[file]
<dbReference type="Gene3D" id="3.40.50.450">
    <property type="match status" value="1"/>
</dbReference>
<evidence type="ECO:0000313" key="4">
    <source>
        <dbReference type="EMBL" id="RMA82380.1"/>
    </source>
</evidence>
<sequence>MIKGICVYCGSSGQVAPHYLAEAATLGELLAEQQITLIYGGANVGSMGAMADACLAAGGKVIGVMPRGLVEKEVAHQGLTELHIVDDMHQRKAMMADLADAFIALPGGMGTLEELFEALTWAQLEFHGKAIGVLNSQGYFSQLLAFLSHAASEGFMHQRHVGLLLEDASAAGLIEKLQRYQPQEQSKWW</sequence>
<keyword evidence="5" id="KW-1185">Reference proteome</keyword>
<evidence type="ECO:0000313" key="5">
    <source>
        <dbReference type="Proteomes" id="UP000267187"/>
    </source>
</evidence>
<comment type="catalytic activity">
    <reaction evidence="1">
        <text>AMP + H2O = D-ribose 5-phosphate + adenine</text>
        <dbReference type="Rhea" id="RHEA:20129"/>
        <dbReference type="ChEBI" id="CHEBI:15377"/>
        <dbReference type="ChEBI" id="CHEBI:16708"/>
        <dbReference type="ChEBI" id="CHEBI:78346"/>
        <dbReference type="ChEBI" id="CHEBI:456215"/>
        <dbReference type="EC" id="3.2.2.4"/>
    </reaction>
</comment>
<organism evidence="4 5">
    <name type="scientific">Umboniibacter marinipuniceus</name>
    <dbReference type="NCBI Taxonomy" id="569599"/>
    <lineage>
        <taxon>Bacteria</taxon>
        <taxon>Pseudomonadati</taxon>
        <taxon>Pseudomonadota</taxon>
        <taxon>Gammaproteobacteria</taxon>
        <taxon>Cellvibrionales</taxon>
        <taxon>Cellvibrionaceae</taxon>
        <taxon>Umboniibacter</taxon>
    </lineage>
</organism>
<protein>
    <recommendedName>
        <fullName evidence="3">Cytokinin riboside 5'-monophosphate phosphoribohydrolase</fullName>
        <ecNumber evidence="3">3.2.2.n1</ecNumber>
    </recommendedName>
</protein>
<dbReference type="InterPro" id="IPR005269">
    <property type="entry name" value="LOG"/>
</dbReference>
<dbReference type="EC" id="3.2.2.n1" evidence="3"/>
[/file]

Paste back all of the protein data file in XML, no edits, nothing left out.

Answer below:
<dbReference type="Gene3D" id="3.40.50.450">
    <property type="match status" value="1"/>
</dbReference>
<evidence type="ECO:0000313" key="4">
    <source>
        <dbReference type="EMBL" id="RMA82380.1"/>
    </source>
</evidence>
<sequence>MIKGICVYCGSSGQVAPHYLAEAATLGELLAEQQITLIYGGANVGSMGAMADACLAAGGKVIGVMPRGLVEKEVAHQGLTELHIVDDMHQRKAMMADLADAFIALPGGMGTLEELFEALTWAQLEFHGKAIGVLNSQGYFSQLLAFLSHAASEGFMHQRHVGLLLEDASAAGLIEKLQRYQPQEQSKWW</sequence>
<keyword evidence="5" id="KW-1185">Reference proteome</keyword>
<evidence type="ECO:0000313" key="5">
    <source>
        <dbReference type="Proteomes" id="UP000267187"/>
    </source>
</evidence>
<comment type="catalytic activity">
    <reaction evidence="1">
        <text>AMP + H2O = D-ribose 5-phosphate + adenine</text>
        <dbReference type="Rhea" id="RHEA:20129"/>
        <dbReference type="ChEBI" id="CHEBI:15377"/>
        <dbReference type="ChEBI" id="CHEBI:16708"/>
        <dbReference type="ChEBI" id="CHEBI:78346"/>
        <dbReference type="ChEBI" id="CHEBI:456215"/>
        <dbReference type="EC" id="3.2.2.4"/>
    </reaction>
</comment>
<organism evidence="4 5">
    <name type="scientific">Umboniibacter marinipuniceus</name>
    <dbReference type="NCBI Taxonomy" id="569599"/>
    <lineage>
        <taxon>Bacteria</taxon>
        <taxon>Pseudomonadati</taxon>
        <taxon>Pseudomonadota</taxon>
        <taxon>Gammaproteobacteria</taxon>
        <taxon>Cellvibrionales</taxon>
        <taxon>Cellvibrionaceae</taxon>
        <taxon>Umboniibacter</taxon>
    </lineage>
</organism>
<protein>
    <recommendedName>
        <fullName evidence="3">Cytokinin riboside 5'-monophosphate phosphoribohydrolase</fullName>
        <ecNumber evidence="3">3.2.2.n1</ecNumber>
    </recommendedName>
</protein>
<dbReference type="InterPro" id="IPR005269">
    <property type="entry name" value="LOG"/>
</dbReference>
<dbReference type="EC" id="3.2.2.n1" evidence="3"/>